Anything that leaves, or ceases to exist, doesn't matter to them.
As babies get older, they begin to realize that those toys, items of food, or other desirable things are still in existence, just out of sight and out of reach. This is where they may get more vocal about their displeasure because they want to get that item back.
Piaget's views on object permanence.
The leading child development psychologist Jean Piaget worked on this concept a lot.
He believed that children understood their world through their motor abilities and were capable of learning skills independently without outside motivation. They want to use such touch, vision, taste, and movement to explore. This is where the blanket experiment developed.
Here, Piaget would hide toys under blankets to see how babies of different ages reacted. The older the baby, the more likely it was that they would try and retrieve the hidden toy.
The Object Permanence Box
One way to help children develop this skill is to use an object permanence box.
You can create your own quite simply with an old shoebox or another container in the home. All you need to do is create a place where objects seemingly disappear and then reappear with ease. Babies can see that anything that enters the box and goes out of sight still exists as it comes out the other side.
Video by Laura Noelle
They learn concepts about interactions between physical objects and appreciate that there are things that they cannot see. You can also get the child involved by having them place the object in the box and collect it again. This is a simple advancement from blanket and toy experiments.
Or, you could buy them the Montessori Object Permanence Box. This simple item takes these concepts and uses them in a more attractive, durable toy.
You have a wooden box with a hole in the top, a tray on the side, and a ball to drop through. Babies can enjoy the repetitive motion of seeing the ball disappear through the hole and reappear in the tray. The pieces are child-friendly for independent learning and made with the same great wooden materials that you would expect from a Montessori toy.
Lock and key toys are another way for independent babies to master these skills.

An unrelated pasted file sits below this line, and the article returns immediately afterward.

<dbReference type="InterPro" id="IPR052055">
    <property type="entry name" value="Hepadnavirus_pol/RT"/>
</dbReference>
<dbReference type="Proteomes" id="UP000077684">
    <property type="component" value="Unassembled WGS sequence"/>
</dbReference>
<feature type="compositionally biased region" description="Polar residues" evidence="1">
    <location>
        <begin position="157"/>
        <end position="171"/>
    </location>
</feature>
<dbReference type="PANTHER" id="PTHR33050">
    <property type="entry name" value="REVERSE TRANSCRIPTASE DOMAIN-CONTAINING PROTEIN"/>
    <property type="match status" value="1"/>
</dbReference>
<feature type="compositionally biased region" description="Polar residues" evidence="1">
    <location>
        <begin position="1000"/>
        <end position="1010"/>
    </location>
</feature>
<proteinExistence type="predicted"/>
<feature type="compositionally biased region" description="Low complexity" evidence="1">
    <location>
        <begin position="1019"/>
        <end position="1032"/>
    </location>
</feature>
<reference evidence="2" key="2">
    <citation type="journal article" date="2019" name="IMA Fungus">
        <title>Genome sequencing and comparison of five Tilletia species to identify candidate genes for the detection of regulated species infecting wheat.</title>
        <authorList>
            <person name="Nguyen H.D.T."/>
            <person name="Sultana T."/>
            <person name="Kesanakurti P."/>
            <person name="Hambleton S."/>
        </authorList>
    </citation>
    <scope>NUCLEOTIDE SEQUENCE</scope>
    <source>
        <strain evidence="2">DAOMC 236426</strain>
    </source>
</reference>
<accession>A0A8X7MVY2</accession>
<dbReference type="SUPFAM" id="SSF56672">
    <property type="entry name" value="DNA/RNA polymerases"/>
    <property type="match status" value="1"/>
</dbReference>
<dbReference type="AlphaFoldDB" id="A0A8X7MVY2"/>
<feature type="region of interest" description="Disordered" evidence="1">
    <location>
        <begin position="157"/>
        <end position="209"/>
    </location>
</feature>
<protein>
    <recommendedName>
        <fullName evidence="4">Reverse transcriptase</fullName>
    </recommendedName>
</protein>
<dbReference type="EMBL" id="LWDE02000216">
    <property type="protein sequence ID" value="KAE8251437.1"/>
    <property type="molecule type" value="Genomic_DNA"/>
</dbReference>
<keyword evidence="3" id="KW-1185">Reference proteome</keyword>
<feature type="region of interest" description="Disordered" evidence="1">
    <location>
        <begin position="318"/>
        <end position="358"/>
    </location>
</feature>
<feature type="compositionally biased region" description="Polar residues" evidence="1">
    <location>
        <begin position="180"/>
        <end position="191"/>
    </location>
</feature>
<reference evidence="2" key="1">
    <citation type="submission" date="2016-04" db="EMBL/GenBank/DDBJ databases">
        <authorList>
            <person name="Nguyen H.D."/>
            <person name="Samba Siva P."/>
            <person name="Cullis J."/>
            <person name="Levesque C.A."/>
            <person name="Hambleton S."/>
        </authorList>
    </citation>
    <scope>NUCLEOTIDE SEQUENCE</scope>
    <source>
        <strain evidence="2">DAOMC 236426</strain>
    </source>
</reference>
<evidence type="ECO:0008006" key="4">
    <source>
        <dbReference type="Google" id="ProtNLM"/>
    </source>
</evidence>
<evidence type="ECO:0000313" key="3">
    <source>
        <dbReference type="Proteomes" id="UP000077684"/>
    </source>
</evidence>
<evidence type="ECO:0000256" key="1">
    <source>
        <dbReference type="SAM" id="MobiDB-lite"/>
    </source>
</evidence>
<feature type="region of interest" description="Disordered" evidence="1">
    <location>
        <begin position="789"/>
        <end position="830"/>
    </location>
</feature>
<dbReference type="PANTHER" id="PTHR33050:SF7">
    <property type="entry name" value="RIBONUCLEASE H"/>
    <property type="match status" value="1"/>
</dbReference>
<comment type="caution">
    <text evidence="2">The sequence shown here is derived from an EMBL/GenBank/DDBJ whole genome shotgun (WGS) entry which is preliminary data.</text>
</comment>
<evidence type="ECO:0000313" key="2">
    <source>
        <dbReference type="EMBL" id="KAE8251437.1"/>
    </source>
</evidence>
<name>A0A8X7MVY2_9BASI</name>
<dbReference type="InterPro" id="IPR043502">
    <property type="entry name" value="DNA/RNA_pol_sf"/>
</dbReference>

From there, you can then move into more complex toys that develop this idea of object permanence.
Lock and key toys are popular with kids of different ages and you see them often in lists of the best toys for toddlers.
Video by Viola Montessori
However, there are some versions that are suitable for babies still developing this skill. The toys combine notions of object permanence with other motor skills, like the use of locks and keys. All they need to do is put the items into their homes through the correct hole - which encourages shape and color recognition.
The pieces disappear into their compartments, and kids that have this new-found sense of object permanence know that it is waiting for them behind the door. So, all they do now is open the door with the right key, retrieve the piece, and go through the process as many times as they like.
The development of object permanence is a combination of independent learning and helpful games.
It is important that children learn about these skills through independent learning and play for a better sense of their world and exploration.
Montessori parents that leave a few toys in a play box or under a blanket can watch to see their children go and find their treasure items without prompts.
Also, those safe Montessori object permanence boxes or lock and key toys are great for independent playtime in a prepared environment.
But, that doesn't mean that you can't help them along the way with other games and interactions. This is still a great way to develop your bond, minimize any risk of separation anxiety, and help them appreciate that you exist outside their field of vision.
Don't get discouraged if it seems to take a while for your child to develop the skill of object permanence recognition.
Like tummy time, each child works at their own pace and they will get there eventually. Take advantage of tools and experiments to help them along, but don't force the concept and stress them (and you) out.
With time, they will appreciate that the things and people they love aren't going anywhere and will go on to develop even greater understandings of complex cognitive concepts.